I fooled around with the pilot light for awhile trying to relight the burner. The pilot light would catch, but as soon as i released the priming button to turn the burner on, the flame would go out. After work, my stepdad told me that it was likely due to the thermocouple going bad. This little copper safety device ensures the pilot flame is present. When heated by the pilot flame, a small electrical signal is generated and sent to the main gas control valve. In the event of pilot flame failure, the electrical signal is no longer generated, and the main unit shuts off the gas flow to the burner equipment. So when our electrical signal was gone, so was our water heat. Fortunately, this was a fairly easy replacement, and it only cost a whopping 4.95 for a new thermocouple!
So the water heater limps on, and we have hot water again. But the whole event got me thinking about replacing our 14 year old water heater when we redo the rest of the plumbing in the house. I've heard about tankless water heaters for awhile. They've become standard in green building technology. Low water usage, no standby heat loss (you only heat water as you use it, "on-demand", instead of constantly heating a 50 gallon tank of water all the time), and very small space requirements. The technology has been used elsewhere in the world where water is a premium (Europe, Japan), but has only recently caught on in the US.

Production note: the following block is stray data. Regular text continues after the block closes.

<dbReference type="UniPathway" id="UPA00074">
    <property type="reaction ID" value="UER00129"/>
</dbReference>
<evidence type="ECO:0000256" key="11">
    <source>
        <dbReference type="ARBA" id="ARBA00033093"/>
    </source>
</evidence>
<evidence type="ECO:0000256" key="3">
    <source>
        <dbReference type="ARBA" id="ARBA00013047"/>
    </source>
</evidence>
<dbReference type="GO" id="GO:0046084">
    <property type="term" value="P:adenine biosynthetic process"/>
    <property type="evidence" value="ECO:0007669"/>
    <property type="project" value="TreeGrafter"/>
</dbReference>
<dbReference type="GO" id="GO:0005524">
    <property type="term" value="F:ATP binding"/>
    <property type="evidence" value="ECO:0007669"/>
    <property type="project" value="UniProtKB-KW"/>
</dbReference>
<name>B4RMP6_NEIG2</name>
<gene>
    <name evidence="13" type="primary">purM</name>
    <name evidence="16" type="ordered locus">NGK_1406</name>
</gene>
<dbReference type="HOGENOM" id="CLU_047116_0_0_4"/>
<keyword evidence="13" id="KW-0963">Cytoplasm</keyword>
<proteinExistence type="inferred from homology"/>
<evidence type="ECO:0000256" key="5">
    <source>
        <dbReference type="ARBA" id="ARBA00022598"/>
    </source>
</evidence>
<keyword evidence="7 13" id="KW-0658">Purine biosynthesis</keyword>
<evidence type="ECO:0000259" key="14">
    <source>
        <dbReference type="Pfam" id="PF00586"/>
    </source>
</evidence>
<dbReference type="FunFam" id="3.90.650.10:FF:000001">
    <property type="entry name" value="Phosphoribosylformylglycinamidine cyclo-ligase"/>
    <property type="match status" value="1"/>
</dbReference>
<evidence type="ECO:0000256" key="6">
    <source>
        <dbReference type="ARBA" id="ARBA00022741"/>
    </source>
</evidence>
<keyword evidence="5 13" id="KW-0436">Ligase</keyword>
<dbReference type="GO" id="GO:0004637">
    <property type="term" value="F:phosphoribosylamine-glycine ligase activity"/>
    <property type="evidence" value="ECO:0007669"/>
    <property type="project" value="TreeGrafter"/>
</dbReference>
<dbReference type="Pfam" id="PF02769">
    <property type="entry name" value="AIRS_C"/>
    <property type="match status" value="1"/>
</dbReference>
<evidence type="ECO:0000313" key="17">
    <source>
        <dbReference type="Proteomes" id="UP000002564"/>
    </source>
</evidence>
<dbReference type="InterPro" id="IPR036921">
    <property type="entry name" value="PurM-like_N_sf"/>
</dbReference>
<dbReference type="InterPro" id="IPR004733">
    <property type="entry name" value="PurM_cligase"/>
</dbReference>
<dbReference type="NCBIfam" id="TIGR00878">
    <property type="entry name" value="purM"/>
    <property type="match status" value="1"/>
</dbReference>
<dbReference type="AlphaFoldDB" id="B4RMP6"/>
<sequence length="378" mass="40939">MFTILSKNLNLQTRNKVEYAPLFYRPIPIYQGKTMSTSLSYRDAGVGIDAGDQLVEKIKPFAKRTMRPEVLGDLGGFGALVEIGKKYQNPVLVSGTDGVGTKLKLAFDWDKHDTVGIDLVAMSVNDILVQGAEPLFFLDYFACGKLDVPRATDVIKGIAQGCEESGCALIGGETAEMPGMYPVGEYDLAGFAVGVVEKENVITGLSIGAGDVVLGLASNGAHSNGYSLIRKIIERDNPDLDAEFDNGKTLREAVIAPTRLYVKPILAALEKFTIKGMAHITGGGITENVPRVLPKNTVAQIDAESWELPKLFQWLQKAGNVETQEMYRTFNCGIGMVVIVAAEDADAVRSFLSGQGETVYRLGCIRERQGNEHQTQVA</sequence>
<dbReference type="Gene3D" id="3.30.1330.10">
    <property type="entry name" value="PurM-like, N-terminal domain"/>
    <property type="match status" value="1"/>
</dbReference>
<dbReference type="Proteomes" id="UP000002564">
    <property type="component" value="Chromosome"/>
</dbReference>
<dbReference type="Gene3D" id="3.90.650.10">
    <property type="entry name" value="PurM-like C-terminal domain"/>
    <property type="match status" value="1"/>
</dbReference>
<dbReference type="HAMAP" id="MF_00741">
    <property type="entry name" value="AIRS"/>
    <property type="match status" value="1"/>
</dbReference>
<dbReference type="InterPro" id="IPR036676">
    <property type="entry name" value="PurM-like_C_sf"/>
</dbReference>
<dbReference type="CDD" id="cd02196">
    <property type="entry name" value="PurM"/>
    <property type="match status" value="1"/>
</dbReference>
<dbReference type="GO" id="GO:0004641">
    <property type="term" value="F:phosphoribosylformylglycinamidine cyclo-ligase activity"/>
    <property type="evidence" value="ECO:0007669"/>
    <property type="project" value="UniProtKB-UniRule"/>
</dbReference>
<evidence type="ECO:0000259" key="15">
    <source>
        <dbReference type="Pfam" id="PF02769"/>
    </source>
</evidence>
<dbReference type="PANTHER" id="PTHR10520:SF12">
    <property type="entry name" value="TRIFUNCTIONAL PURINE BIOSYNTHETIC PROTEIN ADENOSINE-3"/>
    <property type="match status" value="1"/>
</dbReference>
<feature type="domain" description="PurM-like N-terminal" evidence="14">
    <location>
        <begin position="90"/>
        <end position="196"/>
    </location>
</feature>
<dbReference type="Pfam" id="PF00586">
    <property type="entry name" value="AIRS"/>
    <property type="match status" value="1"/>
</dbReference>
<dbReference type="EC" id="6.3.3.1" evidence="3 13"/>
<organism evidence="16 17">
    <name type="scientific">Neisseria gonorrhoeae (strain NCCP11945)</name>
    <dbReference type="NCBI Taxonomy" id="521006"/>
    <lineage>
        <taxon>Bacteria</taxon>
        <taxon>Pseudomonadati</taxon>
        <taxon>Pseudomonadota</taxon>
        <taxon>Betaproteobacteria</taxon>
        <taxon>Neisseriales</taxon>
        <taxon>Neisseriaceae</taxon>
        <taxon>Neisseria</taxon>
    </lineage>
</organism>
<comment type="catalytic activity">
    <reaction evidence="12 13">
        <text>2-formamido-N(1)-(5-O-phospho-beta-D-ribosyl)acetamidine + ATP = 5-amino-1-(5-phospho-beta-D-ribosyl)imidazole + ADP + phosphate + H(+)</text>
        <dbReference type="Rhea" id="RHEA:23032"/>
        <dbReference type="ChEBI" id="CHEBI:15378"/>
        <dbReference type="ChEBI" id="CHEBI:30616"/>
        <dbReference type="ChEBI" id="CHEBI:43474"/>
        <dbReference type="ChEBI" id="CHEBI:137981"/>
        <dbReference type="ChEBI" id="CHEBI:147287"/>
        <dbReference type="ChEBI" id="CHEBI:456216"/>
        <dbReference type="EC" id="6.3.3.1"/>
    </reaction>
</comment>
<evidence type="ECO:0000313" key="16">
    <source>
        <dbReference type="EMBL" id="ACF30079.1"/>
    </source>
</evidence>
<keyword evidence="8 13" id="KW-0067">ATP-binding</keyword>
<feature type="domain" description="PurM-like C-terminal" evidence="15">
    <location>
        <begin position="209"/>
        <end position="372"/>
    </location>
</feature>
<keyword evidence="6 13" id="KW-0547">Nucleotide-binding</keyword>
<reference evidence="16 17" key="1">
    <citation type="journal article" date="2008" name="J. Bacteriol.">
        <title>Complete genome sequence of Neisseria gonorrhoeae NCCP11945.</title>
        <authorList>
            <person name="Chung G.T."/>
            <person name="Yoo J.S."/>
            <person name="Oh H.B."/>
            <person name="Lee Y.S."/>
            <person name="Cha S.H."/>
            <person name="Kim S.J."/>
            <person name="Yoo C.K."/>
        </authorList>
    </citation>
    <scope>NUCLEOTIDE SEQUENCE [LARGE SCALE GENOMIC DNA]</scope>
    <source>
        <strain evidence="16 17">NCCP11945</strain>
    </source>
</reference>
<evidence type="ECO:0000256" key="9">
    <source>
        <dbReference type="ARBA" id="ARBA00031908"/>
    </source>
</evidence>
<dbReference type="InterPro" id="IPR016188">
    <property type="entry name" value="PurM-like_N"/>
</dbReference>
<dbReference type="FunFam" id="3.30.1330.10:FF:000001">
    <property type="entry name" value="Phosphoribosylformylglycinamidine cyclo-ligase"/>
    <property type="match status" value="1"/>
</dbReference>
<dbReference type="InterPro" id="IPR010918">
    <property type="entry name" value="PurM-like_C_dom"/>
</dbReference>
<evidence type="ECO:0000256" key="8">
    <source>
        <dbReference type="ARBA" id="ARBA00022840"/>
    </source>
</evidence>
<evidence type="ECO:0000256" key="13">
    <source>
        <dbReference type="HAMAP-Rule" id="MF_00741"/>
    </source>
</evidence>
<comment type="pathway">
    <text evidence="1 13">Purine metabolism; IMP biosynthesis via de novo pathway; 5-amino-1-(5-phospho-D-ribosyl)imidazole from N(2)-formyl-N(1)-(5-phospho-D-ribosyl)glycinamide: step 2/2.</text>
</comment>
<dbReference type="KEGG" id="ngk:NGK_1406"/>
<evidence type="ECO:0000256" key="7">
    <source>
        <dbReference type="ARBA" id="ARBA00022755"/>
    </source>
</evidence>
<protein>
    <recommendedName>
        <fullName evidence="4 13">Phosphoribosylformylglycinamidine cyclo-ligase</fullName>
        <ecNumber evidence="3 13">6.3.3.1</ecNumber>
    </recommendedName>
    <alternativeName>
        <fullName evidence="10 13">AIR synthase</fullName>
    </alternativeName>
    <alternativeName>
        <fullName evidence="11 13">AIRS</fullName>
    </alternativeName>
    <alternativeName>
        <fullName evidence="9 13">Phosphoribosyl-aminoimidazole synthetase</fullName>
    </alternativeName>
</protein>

An excellent overview of how tankless water heaters work is provided on the Takagi website, as well as other providers (Bosch, Rinnai, Paloma). Basically, you never run out of hot water... the tank can always heat water on the fly. The biggest disadvantage is that you need to get a large (read: expensive) tankless heater if you expect to have more than 1 "major application" at a time. This means 2 showers or 1 shower + dishwasher. Most can support 1 shower + a sink. But they last a LONG time, manufactures claim 20+ years. Some people say even longer.